Where the Transformation Happens

 

Veterans Hall’s new laboratories give health and human services students real-world experiences – without having to leave campus

Anatomage tables in classroom in Veterans Hall

Collaborative spaces, along with classrooms and labs designed for interactive instruction, are becoming the gold standard in higher education. Veterans Hall, which opened in August 2020, represents what that looks like on UNCW’s campus.

“I’m still trying to wrap my mind around it,” Benjamin Williams ’21 says of the new hub for the College of Health and Human Services.

As an athletic training major, Williams is particularly wowed by the rehabilitation lab, set up like a real clinic with adjustable high-low tables, and another area that houses an underwater treadmill. In another area of the building, he has access to virtual cadavers with Anatomage tables that function like giant iPads that he can use to examine simulated human skeletons and muscular systems.

“UNCW has always been on the map, but this building puts us on the front page,” Williams says.

Veterans Hall was built with funds from the 2016 Connect NC bond referendum and provides nearly 150,000 square feet of much-needed space for students and faculty in the schools of health and applied human sciences, nursing and social work. But as with many university buildings, philanthropic investment will maximize the opportunities such an expansive new building can provide.

In the case of Veterans Hall, gifts made during the campaign will help outfit the many applied learning laboratory spaces the new building has created, including what will be the region’s only human cadaver lab and an Interprofessional Teaching Clinic. Students in the college have long worked in simulation labs with high-fidelity manikins and volunteer actors who portray patients. But both the cadaver lab and the Interprofessional Teaching Clinic will fully embed students and faculty into real situations, right on campus.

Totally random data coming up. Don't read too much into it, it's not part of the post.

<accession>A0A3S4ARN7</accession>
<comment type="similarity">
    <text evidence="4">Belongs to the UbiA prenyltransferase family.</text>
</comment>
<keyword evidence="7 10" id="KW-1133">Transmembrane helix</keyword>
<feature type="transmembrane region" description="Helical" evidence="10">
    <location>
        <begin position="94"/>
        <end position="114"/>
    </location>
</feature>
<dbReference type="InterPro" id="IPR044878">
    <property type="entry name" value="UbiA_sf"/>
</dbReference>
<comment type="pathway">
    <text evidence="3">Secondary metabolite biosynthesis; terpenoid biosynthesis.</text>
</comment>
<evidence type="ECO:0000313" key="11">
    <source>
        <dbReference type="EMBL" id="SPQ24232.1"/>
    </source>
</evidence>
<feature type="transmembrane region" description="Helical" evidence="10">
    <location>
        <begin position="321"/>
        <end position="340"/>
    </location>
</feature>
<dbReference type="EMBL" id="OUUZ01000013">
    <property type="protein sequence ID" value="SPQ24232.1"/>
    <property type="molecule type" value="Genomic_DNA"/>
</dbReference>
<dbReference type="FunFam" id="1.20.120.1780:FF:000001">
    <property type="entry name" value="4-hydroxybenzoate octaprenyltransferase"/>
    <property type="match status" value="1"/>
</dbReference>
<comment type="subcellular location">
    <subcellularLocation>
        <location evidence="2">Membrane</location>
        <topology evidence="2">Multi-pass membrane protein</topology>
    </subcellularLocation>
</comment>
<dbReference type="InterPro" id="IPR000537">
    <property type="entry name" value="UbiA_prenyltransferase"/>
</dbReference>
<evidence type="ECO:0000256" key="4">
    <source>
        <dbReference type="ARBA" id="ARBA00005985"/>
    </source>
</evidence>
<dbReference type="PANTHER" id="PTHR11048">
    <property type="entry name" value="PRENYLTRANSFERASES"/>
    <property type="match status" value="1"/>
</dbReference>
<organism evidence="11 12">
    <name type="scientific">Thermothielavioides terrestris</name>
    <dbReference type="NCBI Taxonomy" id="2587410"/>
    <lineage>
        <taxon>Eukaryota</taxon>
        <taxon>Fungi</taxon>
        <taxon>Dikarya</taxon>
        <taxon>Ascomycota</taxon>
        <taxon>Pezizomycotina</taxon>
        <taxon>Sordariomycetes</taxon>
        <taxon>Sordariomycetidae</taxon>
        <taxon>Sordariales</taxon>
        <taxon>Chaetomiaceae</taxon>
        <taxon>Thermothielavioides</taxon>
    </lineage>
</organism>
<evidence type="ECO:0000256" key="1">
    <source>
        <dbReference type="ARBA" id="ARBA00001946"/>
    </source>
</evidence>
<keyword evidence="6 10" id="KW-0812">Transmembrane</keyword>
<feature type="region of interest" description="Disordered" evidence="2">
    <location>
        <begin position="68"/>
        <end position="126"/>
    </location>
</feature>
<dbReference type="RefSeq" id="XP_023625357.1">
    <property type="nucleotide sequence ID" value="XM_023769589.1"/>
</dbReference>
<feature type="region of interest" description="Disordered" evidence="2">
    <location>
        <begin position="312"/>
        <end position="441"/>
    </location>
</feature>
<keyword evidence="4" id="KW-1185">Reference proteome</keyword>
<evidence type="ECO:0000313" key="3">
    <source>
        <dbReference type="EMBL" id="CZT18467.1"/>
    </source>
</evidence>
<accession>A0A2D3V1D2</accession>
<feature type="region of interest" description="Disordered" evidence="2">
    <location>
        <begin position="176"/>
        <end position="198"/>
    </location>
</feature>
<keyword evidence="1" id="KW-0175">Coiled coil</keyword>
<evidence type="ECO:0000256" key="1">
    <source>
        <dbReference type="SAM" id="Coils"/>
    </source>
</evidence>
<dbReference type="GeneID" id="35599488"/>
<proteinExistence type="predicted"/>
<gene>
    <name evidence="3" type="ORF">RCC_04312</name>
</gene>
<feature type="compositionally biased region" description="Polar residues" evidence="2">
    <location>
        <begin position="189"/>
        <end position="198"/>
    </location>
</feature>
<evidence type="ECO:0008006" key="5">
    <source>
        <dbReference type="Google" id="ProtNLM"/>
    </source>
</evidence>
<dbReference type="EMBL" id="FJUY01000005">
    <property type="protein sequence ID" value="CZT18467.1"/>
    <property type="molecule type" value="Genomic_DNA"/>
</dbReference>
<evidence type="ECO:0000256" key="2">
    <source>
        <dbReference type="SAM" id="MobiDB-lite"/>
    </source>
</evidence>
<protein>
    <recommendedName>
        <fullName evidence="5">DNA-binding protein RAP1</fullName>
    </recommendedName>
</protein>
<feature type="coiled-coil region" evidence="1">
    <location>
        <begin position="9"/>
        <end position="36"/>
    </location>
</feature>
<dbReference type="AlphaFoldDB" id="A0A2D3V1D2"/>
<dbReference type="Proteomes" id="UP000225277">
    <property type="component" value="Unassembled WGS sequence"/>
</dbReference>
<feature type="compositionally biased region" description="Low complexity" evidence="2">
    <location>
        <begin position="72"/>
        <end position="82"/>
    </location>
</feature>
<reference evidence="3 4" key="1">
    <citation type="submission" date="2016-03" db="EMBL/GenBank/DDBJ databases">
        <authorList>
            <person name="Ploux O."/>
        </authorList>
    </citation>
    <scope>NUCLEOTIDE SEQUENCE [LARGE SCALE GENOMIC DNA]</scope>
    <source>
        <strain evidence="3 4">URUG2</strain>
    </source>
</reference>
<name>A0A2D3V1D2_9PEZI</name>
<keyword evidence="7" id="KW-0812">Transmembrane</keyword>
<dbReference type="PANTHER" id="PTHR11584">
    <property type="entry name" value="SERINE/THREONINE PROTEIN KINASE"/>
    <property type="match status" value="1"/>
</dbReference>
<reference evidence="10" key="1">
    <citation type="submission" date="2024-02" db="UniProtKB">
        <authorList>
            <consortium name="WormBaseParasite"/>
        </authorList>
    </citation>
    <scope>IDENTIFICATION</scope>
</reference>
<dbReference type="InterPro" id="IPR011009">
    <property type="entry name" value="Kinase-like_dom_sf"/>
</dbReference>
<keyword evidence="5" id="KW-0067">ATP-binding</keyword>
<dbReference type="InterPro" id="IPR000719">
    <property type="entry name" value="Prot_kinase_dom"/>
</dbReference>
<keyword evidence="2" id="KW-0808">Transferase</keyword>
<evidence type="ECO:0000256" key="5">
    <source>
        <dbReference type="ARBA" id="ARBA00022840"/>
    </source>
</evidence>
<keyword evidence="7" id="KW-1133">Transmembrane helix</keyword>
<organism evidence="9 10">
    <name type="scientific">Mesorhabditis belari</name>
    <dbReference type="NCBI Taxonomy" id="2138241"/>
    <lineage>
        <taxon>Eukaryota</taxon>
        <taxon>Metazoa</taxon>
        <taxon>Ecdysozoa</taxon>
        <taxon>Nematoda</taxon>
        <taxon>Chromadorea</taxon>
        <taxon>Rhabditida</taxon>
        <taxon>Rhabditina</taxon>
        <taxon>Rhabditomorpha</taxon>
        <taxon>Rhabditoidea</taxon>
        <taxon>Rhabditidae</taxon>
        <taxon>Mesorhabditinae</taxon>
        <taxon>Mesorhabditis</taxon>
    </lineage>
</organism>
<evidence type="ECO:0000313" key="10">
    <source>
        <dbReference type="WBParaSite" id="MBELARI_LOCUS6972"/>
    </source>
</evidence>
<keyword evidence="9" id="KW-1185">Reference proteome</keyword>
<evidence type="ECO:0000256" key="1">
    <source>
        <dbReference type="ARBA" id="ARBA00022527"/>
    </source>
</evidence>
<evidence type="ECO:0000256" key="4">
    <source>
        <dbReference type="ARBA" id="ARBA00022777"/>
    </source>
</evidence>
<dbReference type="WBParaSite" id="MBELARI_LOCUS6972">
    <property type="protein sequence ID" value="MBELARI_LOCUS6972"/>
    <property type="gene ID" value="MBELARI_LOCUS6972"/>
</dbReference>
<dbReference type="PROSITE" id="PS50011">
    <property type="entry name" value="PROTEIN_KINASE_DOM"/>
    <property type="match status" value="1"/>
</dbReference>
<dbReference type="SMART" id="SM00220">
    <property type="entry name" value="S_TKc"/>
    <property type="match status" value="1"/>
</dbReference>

“From a learning perspective, that’s where the transformation happens,” says Ashley Wells, CHHS’ assistant dean for community engagement and impact. “You have to think critically and put what you’ve learned into practice. That causes you to have this deep learning experience where you can see yourself in action and see how well you respond to a situation.”

For Williams, working with real human bodies in a cadaver lab will offer training that even the impressive new Anatomage tables can’t replicate.

“It’s about having the opportunity to experience the effects of diseases on the human body and how bodies can be different, providing a hands-on opportunity to gain that knowledge,” he says. “It’s going to be an amazing opportunity for learning.”

The Interprofessional Teaching Clinic, which will open this year, will merge hands-on learning with community benefit. Although the educational strategy for the clinic is still in development, the goal is to have as many students as possible rotate through, giving them the opportunity to work with practicing professionals, serving real patients and clients.

Even the name of the building is a nod to UNCW’s community-focused ethos. The university has a history of serving members of the military, and the building houses UNCW’s Office of Military Affairs and features a gathering space for military-affiliated students.

“Students are going to be learning from patients as much as applying their problem-solving skills,” Wells says. “It’s the interaction, the experience, learning what someone’s life is like. And that’s transformational.”

Supporting and enhancing facilities like Veterans Hall is a key priority of Like No Other: The Campaign for UNCW. To learn more or make a gift, visit uncw.edu/give.

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